Dáil Éireann - Volume 377 - 02 February, 1988

Written Answers. - Assessment for Unemployment Assistance.

72. Mr. Nealon asked the Minister for Social Welfare if his attention has been drawn to the fact that a particular difficulty is arising for farmers in the social welfare code who have to sell off their herds because of outbreaks of bovine TB and that the compensation received for the cattle, although not near the actual market value, is calculated as capital in assessment of the farmers who apply for unemployment assistance; if his attention has further been drawn to the fact that the interest on the capital does not keep pace with the increase in the price of cattle and that the capital and the interest fall far short of the money required to replace the stock when allowed to do so by the Department of Agriculture and Food; and if, in view of this he will instruct that this capital is disregarded in the unemployment assistance application.

Minister for Social Welfare (Dr. Woods): Income from farming for unemployment assistance purposes is assessed under section 146 of the Social Welfare (Consolidation) Act, 1981, as amended by section 13 of the Social Welfare (No. 2) Act, 1985 and the Unemployment Assistance (Calculation of Means Regulations)

[717] Order, 1934 as the yearly advantage accruing from the farm.

In calculating the advantage accruing from the farm the social welfare officer has regard to the income and expenditure involved in earning the income from the enterprise. The calculation is done on an income and expenditure basis and represents the income from farming less any expenses actually and necessarily incurred in earning that income. The basis of the calculation is the net income over the 12 months preceding the investigation of means.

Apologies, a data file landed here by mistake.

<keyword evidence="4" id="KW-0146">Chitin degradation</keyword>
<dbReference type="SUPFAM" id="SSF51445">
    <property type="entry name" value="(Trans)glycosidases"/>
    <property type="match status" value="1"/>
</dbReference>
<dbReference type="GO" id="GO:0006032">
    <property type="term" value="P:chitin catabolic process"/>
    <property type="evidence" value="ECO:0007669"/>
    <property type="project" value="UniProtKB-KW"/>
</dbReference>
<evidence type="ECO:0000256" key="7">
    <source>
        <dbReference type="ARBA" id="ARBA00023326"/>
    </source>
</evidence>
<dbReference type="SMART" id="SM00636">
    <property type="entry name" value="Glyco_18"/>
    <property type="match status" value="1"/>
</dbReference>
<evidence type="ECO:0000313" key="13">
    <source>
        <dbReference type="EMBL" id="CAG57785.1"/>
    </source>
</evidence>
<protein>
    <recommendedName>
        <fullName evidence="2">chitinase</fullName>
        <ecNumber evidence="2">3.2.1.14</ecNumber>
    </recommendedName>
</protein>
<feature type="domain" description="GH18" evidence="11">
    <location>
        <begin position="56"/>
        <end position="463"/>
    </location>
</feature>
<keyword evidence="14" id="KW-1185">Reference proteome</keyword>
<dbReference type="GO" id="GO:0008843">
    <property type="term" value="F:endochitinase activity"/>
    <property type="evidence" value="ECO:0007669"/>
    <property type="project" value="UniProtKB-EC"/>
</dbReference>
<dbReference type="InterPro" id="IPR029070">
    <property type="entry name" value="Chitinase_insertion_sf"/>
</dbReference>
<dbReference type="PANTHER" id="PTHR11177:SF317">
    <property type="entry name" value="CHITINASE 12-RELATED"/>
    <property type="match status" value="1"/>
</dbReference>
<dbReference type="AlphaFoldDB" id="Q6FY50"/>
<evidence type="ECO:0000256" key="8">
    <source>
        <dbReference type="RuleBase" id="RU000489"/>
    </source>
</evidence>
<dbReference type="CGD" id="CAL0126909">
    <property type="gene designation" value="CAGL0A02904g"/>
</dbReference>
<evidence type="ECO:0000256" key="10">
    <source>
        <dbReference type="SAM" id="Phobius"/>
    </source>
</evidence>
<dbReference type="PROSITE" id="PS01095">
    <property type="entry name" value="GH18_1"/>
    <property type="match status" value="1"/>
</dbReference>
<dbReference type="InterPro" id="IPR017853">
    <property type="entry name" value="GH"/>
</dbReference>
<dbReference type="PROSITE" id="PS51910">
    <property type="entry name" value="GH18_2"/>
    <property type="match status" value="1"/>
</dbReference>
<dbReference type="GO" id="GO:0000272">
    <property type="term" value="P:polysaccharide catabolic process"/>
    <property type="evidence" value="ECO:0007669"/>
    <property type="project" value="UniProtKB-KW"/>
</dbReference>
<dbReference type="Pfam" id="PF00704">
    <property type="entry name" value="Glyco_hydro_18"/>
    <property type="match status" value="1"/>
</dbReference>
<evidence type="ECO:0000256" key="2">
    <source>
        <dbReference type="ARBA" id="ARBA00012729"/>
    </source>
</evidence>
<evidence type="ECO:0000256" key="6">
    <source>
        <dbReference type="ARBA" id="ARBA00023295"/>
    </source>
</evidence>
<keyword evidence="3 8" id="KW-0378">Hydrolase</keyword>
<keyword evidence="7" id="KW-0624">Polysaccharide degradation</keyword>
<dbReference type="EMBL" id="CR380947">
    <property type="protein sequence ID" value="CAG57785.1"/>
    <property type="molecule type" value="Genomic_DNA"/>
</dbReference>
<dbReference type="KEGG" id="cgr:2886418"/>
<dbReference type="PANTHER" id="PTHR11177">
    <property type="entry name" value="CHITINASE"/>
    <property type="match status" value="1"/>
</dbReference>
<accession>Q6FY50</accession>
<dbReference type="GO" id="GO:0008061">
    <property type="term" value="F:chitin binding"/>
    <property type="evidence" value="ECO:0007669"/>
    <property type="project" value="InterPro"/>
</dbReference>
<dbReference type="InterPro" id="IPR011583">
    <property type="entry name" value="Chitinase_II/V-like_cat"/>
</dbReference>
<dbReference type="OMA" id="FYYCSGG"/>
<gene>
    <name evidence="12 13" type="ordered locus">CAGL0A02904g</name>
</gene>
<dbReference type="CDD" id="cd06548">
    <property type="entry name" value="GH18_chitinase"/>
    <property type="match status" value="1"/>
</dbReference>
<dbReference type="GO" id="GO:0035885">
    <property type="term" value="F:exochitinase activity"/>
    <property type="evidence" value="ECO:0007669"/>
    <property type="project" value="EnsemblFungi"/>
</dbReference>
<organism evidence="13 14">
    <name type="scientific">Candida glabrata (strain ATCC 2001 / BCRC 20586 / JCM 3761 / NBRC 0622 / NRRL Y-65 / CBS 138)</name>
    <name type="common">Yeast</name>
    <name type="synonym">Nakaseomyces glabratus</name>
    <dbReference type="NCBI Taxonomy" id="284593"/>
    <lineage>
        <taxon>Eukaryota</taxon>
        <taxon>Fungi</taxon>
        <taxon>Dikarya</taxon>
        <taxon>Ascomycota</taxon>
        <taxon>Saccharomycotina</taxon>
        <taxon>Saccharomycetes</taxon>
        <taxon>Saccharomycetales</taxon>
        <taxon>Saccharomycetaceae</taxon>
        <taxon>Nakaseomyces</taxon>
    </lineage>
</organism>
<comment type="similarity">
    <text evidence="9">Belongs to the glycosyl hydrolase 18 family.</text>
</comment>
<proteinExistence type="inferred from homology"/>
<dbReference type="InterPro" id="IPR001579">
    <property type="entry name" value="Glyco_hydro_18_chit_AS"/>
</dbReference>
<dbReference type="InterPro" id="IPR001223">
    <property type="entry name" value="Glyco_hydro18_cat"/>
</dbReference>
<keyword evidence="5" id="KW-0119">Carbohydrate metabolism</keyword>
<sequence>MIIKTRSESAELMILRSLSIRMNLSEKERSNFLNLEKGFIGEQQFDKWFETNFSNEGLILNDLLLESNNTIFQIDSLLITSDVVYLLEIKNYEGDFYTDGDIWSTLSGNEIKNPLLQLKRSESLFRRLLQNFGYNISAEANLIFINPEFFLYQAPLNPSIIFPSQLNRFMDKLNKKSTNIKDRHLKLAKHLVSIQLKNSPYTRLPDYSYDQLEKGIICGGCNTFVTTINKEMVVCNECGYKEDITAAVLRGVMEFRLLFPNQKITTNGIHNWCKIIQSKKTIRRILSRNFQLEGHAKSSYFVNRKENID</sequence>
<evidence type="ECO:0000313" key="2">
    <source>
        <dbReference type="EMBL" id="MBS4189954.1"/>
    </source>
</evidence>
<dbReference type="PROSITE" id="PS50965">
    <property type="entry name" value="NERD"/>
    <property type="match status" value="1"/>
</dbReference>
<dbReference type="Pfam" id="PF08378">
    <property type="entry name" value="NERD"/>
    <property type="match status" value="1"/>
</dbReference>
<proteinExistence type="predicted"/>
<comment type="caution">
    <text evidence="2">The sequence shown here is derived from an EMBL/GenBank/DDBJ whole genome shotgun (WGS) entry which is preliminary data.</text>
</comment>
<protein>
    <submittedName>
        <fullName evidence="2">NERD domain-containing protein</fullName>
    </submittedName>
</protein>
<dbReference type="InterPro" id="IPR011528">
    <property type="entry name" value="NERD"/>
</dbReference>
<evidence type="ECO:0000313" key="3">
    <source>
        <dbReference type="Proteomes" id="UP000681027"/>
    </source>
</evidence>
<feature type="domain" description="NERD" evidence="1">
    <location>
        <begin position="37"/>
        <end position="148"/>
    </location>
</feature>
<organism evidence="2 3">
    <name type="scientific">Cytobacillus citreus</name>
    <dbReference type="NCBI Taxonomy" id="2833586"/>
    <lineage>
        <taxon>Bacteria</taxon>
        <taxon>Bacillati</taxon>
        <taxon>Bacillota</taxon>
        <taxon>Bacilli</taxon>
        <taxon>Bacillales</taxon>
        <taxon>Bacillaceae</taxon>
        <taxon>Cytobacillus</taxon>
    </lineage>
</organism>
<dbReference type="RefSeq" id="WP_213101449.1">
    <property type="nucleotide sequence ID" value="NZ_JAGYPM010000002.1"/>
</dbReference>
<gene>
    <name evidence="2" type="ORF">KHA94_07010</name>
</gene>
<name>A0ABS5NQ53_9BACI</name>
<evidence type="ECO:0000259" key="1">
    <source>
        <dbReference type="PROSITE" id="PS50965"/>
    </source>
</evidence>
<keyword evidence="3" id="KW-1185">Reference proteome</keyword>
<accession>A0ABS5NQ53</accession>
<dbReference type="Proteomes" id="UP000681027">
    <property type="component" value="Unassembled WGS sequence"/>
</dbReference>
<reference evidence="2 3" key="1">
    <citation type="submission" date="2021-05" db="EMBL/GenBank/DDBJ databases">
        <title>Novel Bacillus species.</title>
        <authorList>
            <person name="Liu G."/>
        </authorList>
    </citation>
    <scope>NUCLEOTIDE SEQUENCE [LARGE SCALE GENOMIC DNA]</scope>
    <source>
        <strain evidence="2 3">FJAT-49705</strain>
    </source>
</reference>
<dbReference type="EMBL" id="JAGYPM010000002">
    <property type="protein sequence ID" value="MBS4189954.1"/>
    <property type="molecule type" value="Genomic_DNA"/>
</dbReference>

Where at the time the assessment is carried out the normal pattern of farming has been distorted by unusual factors due allowance is made for such factors. The aim of the assessment is that it should reflect the net income from the farm in a normal year. Obviously herd depletion arising from outbreaks of bovine TB would distort the normal pattern of farming and due consideration is taken of this situation when assessing the means.

If a farmer who is in receipt of unemployment assistance asks for a review of means following depopulation of herd because of bovine TB his means would be assessed on the basis of the estimated income from the farm in the succeeding 12 month period having due regard to the difficulties encountered by him. Any capital held by him, whether arising out of compensation received or otherwise, would have to be assessed in the normal way. The legislative basis for assessing the value of such capital as means is to take 5 per cent of the first £400 and 10 per cent of the balance. When the capital is subsequently used for the purpose of restocking the land and a degree of normality has returned to the farming enterprise the case would generally be reviewed again so that the means assessment would reflect the normal situation.

The current method of assessment in such cases is considered fair in that it is designed to represent the actual financial circumstances of the claimant. Consequently it is not proposed to make any changes in the method of assessment. [718] Furthermore where a claimant is dissatisfied with the amount of means assessed against him it is open to him to appeal and have his case determined by an appeals officer.